Saturday, September 10, 2016
Tuesday, September 6, 2016
“Loss and Damage” and “Liability and Compensation” – What’s the Difference and Why Does It Matter? More
Sunday, September 4, 2016
Wednesday, August 31, 2016
Are our leaders, in both the public and private sectors, condemning humans to extinction?
Diamond weaved an all-encompassing global thesis through a series of fascinating historical-cultural narratives. Moving from the Polynesian cultures on Easter Island to the flourishing American civilizations of the Anasazi and the Maya and finally to the doomed Viking colony on Greenland, Diamond traces the fundamental pattern of catastrophe. Last summer however, James Hansen—the pioneer of modern climate science—pieced together a research-based revelation: a little-known feedback cycle between the oceans and massive ice sheets in Antarctica and Greenland might have already jump-started an exponential surge of sea levels. That would mean huge levels of sea level rise will happen sooner—much sooner than expected. Hansen’s best estimate was 2 to 5 meters (6–15 feet) by the end of the century: five to 10 times faster than mainstream science has heretofore predicted.
The result was so important that Hansen didn’t want to wait. So he called a press conference and distributed a draft of his findings before they could be peer-reviewed—a very nontraditional approach for a study with such far-reaching consequence. Now, after months of intense and uncharacteristically public scrutiny by the scientific community, the findings by Hansen and his 18 co-authors have passed formal peer review and were published Tuesday in the journal Atmospheric Chemistry and Physics.
That’s bad news for those of us rooting for a stable planet. With Hansen’s paper now through peer review, its dire conclusions are difficult to ignore. And the scientific community, many of whom were initially wary of Hansen’s paper when it came out this summer, is starting to take serious note.
Hansen and his co-authors describe a world that may quickly start to spin out of control if humans keep burning fossil fuels at close to our current rate. “It is not difficult to imagine that conflicts arising from forced migrations and economic collapse might make the planet ungovernable, threatening the fabric of civilization,” the study reads. And given the assumed accelerated pace of melting, all this could happen just decades from now, not centuries.
The world Hansen and his colleagues describe reads like a sci-fi plot synopsis—and it’s now officially part of the scientific canon (though peer review doesn’t necessarily guarantee that a paper is infallible). If Hansen and his colleagues are correct, this paper is likely one of the most important scientific contributions in history—and a stark warning to world governments to speed up the transition to carbon-free energy. More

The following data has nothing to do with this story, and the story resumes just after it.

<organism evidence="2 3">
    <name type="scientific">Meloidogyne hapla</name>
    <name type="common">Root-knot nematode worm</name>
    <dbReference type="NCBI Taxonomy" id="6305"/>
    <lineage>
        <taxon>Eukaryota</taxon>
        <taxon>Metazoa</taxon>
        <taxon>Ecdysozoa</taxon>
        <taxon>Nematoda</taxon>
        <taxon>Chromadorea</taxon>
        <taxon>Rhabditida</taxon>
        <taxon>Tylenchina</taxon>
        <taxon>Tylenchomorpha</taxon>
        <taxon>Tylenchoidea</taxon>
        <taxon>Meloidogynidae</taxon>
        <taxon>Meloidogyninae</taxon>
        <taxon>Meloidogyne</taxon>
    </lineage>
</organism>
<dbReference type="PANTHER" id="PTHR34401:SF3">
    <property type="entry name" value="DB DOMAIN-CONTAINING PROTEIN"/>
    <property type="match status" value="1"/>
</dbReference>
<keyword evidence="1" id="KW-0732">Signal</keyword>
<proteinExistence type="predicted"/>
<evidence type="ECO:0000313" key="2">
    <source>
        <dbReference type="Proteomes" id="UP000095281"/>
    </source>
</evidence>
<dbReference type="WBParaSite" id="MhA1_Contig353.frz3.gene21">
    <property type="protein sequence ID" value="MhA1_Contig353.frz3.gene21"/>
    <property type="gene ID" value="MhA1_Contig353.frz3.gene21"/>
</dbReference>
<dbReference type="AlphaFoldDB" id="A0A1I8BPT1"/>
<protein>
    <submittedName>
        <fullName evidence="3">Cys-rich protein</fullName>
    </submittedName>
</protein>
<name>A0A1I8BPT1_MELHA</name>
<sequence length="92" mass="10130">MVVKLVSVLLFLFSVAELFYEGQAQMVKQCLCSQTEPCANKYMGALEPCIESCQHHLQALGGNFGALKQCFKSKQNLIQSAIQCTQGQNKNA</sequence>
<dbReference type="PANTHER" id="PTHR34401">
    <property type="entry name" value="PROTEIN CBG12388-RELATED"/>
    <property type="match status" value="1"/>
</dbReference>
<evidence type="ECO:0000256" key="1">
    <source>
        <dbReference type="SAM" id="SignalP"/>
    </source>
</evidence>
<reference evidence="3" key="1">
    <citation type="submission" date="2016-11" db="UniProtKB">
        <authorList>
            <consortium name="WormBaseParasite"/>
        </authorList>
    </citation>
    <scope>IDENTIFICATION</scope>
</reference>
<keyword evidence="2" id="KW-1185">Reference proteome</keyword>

Thursday, August 11, 2016
Climate science: revolution is here PAUL ROGERS 11 August 2016 A host of innovations in energy technology is transforming the climate-change outlook – one of the world's three required paradigm shifts. More
Wednesday, August 3, 2016
The Irony of Climate | Worldwatch Institute More
Monday, July 18, 2016
Reconstructing Arctic History | CIRES
There's little doubt that Arctic sea ice is shrinking, but a new study looking back to the 1850s reveals that today's ice loss is unprecedented in extent and rate. To understand what’s happening with the Arctic ice pack, scientists need access to as much data as they can get their hands on. But reliable satellite data on the frozen north extends back only to 1978 and most historical sources cover only the twentieth century. John Walsh, Chief Scientist at the International Arctic Research Center with the University of Alaska Fairbanks, knew they could do better. “We knew there was useful information out there that goes back into the 1800s,” he says. “We wanted to provide some benchmarks so we could place the retreat we’ve seen in Arctic sea ice in a longer context.”
Other scientists wanted to do the same. Walsh heard from climate change modelers who needed more information to reconstruct the Arctic’s atmospheric history. So, Walsh went to NOAA with a proposition: To make a data product that could be used by modelers to characterize sea ice back to 1850. And a natural partner for building this database was the National Snow and Ice Data Center (NSIDC), part of CIRES, where a small team funded by NOAA was already experienced in using data from sources such as the military and old charts and maps to create a more robust picture. The final product, “Gridded Monthly Sea Ice Extent and Concentration, 1850 Onward," is described in a paper out in the July issue of Geographical Review.
This data set expands on an earlier product that begins in 1901. “We wanted to extend and improve on the data we already had,” says CIRES' Florence Fetterer, the NOAA liaison at NSIDC. “So we gathered historical sources of sea ice information and filled spatial and temporal gaps using an analog method.” More